CDC study shows COVID-19 rapid tests not as accurate as first reported

‘There is no such thing as a 100 % perfect test in medicine’

VIRGINIA – COVID-19 rapid tests can deliver results in less than 15 minutes, but there are questions about their accuracy.

A new CDC study compared two tests that can detect an active COVID-19 infection: PCR tests and rapid antigen tests.

Researchers found that for those showing symptoms, rapid tests were right 80% of the time. That number is down from the reported 96.7% when the FDA gave emergency use authorization back in May.

In those not showing symptoms, accuracy dropped to just 41.2%. There can be false positives and false negatives too.

“We’ve known from the outset that the PCR is the gold standard,” said Dr. Cynthia Morrow, the director of the Roanoke City and Alleghany Health Districts with the Virginia Department of Health.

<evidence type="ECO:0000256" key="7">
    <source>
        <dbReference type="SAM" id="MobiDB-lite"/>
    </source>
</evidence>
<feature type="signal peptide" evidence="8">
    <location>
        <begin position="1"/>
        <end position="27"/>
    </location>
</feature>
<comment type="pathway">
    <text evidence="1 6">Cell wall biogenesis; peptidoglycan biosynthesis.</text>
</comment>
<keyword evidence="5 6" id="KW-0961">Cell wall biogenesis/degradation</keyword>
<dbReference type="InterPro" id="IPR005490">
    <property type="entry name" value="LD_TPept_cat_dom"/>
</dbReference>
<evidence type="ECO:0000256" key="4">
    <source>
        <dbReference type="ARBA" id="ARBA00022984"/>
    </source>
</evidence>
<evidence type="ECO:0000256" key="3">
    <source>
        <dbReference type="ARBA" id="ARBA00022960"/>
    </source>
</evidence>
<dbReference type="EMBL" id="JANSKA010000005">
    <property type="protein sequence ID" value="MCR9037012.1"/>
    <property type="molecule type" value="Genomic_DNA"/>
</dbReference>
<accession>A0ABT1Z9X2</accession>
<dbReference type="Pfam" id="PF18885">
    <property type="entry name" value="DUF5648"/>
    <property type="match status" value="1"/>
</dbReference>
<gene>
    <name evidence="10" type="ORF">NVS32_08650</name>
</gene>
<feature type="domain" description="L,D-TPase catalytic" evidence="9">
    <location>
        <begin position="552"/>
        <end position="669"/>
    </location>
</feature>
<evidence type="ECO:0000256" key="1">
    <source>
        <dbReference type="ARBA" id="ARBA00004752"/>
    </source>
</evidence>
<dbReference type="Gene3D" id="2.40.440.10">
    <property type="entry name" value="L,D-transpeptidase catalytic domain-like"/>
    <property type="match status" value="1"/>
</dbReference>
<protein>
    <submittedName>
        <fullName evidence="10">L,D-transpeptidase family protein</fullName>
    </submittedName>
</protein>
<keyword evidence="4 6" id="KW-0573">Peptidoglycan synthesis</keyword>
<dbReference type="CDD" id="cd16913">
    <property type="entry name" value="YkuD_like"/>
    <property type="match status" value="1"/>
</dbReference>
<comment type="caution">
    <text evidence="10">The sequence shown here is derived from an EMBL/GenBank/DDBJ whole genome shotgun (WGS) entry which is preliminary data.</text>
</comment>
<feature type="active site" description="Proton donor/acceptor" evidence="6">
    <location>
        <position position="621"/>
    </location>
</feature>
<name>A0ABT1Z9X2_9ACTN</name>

Dr. Brooke Rossheim from VDH’s central office said it’s not a complete surprise to those in medical field.

“This is where it’s good to have more data,” said Rossheim.

Nearly a year into the pandemic, doctors with Centra Health said testing is still a challenge.

“Testing continues to be a moving target,” said Dr. Christopher Lewis. “We can’t do RNA testing for everybody all the time because we frankly don’t have the capability as a nation.”

Researchers recommend following up a rapid test with a PCR test if you’re feeling sick and it comes back negative or even if you feel fine and the results are positive.

“None of these tests are perfect. There is no such thing as a 100 % perfect test in medicine. It just does not exists,” said Rossheim. “But the thing is: don’t stop washing your hands. Don’t stop social distancing. Don’t stop wearing a mask. Community mitigation measures are key.”

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